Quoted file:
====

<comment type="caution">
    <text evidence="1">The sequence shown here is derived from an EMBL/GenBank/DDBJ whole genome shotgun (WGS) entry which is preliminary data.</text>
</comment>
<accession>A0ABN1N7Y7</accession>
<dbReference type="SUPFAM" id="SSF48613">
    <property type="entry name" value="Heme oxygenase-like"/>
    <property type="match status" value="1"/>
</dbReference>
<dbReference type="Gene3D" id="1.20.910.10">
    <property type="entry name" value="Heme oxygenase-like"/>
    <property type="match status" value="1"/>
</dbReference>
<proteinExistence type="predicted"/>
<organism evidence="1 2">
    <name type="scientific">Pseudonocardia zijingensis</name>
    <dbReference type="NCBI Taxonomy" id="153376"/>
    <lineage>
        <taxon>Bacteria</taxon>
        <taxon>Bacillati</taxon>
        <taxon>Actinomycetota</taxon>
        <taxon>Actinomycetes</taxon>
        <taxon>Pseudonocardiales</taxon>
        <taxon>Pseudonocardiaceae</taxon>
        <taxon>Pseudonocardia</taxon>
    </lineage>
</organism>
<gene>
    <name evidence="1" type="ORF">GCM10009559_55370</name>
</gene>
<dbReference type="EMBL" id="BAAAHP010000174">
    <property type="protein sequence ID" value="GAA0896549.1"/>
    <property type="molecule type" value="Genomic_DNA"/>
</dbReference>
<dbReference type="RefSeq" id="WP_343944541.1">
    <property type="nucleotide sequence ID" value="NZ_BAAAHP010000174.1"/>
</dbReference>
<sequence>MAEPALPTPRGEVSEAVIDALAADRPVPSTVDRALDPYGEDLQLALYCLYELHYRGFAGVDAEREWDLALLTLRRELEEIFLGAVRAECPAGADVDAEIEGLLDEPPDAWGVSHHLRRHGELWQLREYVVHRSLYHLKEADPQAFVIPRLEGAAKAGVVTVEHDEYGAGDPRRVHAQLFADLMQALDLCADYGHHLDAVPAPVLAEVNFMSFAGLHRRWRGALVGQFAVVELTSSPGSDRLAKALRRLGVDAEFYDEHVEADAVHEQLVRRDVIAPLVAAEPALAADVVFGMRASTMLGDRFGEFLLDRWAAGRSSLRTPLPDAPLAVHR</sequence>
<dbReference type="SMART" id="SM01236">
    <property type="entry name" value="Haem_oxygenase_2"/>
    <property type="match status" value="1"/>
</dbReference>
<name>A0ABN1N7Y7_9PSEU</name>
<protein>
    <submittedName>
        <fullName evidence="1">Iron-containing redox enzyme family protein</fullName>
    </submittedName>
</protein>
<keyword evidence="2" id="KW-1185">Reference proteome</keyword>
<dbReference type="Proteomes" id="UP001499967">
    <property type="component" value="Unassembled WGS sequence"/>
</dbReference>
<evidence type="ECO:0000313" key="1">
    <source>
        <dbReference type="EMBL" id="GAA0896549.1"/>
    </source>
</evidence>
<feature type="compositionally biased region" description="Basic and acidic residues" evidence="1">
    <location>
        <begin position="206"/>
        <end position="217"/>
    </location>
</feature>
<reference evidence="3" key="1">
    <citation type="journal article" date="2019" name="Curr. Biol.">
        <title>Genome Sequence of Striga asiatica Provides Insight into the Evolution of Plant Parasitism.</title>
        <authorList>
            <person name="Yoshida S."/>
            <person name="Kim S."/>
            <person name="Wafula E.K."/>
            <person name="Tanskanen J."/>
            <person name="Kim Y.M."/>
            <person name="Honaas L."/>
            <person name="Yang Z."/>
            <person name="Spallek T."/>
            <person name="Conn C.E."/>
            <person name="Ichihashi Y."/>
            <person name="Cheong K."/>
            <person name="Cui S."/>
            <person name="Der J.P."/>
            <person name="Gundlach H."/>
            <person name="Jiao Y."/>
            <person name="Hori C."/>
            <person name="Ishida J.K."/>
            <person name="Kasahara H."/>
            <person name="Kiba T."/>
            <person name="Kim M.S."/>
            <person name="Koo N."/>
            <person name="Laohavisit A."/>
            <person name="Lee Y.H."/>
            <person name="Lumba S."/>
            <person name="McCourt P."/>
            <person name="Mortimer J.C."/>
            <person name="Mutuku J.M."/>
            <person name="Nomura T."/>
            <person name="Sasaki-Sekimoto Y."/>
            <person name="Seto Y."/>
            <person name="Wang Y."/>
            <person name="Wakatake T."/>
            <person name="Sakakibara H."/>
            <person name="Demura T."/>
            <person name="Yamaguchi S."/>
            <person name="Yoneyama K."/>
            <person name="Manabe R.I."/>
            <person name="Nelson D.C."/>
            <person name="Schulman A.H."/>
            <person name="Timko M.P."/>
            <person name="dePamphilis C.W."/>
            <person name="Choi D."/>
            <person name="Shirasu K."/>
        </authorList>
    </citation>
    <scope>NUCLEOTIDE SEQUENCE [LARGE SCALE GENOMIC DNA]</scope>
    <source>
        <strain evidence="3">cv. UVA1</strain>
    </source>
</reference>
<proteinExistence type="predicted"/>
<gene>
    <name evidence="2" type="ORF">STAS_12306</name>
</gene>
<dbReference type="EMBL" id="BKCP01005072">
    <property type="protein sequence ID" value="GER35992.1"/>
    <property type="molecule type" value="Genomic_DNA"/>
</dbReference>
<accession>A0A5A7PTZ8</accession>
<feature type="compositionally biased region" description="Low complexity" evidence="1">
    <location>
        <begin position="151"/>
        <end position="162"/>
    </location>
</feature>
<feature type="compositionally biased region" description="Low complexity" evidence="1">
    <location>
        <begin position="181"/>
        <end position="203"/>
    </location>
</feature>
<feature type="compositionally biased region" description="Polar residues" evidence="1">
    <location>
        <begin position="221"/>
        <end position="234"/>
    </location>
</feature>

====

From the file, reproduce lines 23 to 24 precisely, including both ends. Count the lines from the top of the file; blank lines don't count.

        <taxon>Pseudonocardiaceae</taxon>
        <taxon>Pseudonocardia</taxon>